Here It Is

Here It Is (1,174)

June 11th, 2011

Honesty is the recourse that human beings finally select when they once-and-for-all decide that they really suck at lying. Until then, faulted as we are, we will pursue telling untruths, with the notion that we can pull the wool over people’s eyes and even those of the Great Shepherd of the Universe (though He has no wool).

Being human myself, I am plagued by this particular ill-conceived iniquity. What I have tried to do on my journey is free myself of the need to be right, allowing myself the courtesy of being wrong and discovering it before other folks point it out gleefully.

So here it is: last night I was scheduled into Lawrence, Michigan. About a week and a half ago, Janet did an interview with a local newspaper and discovered through that conversation that the reporter, although a member of the church where we were going to be presenting our program, was completely unaware about the event. This produced some concerns. Usually a certain amount of awareness is necessary for us to proclaim a publicized concert. So Janet completed the interview faithfully and our agent also encouraged the sponsor, so we headed off to Lawrence last night, feeling that we had done everything we could possibly do to prepare for the evening.

We met our benefactor—a lovely, gentle man—and we tried to maintain an optimistic heart beating within our breast. We were blessed to be assisted in our set-up with four of the most endearing, well-behaved and intelligent young children you would ever want to meet. But when seven o’clock rolled around and we walked out, ready to perform, our entire audience consisted of that delightful sponsor, those four children and their sweet, kind mother.

I was disappointed. Please understand that I work very hard on NOT being disappointed—I take into consideration that people have lives and that I am not particularly famous, even though I have quite a respectable résumé. I often consciously think, “If anybody went into a strange town, set up a PA system and invited the community out, what would be the chance that there would be any takers and arrivers for them either?”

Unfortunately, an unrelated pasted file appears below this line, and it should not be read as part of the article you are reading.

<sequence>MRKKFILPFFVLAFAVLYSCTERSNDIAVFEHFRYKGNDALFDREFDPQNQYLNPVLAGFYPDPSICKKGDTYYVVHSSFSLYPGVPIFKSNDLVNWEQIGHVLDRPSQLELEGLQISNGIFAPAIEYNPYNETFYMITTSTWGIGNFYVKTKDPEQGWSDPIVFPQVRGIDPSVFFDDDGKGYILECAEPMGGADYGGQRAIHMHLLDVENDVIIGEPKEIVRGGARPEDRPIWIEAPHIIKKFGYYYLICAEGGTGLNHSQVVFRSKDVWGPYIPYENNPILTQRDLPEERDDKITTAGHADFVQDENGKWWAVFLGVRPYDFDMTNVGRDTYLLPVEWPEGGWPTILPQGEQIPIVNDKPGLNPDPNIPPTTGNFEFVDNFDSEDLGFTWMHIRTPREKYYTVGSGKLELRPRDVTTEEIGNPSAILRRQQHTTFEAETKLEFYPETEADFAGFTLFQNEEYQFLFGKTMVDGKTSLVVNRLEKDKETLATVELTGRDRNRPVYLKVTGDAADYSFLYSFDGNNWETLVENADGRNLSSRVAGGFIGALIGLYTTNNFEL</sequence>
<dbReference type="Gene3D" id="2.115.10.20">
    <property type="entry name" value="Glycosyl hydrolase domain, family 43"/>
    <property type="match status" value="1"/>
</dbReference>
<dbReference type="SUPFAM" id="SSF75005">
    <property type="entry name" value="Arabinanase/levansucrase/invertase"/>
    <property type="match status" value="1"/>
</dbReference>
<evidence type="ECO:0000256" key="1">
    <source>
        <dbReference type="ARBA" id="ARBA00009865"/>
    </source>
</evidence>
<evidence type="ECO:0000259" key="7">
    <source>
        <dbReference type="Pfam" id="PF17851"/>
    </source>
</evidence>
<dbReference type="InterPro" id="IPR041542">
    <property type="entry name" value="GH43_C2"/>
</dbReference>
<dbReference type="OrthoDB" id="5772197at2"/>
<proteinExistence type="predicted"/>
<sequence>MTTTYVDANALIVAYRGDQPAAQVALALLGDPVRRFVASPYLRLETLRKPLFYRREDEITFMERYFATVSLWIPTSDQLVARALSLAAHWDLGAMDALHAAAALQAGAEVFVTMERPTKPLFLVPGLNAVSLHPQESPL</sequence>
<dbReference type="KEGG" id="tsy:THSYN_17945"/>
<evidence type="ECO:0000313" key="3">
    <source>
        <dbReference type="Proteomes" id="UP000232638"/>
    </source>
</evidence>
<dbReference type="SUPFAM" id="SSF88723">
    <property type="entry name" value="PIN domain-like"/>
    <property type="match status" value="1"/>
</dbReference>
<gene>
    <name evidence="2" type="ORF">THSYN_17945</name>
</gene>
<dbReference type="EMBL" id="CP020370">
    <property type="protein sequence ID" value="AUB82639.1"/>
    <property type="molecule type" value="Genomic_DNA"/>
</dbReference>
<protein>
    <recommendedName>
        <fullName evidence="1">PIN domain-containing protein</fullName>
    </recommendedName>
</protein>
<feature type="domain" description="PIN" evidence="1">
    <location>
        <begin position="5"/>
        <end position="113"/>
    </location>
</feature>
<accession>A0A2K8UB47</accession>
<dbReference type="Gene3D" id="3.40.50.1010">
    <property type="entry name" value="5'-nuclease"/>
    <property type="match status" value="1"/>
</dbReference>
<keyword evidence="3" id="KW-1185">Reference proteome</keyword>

Although this is a noble exercise to prepare oneself for possible rejection, when that monster actually does show up (or in my case, DOESN’T show up), no matter how much you have prepared for it, it still stinks.

I was trying to figure out what I was going to be able to share from the show that I had planned, when a couple of other people came in the back door. Although the situation improved with the addition of a few warm bodies, it did little to alleviate the sting of isolation. All the old insecurities of being human came to the forefront: “What am I doing? I am fifty-nine years old, performing to an empty room. Who cares?”

I will agree with you that these are useless emotions, but as long as we keep them in the garage, we occasionally will have to deal with them when we’re looking for a new can of paint. I was grumpy. Then, much to my chagrin, the sponsor and his wife began to hold a private conversation while I was doing my show, and he got up and left the room for a good five or ten minutes, greatly depleting the crowd.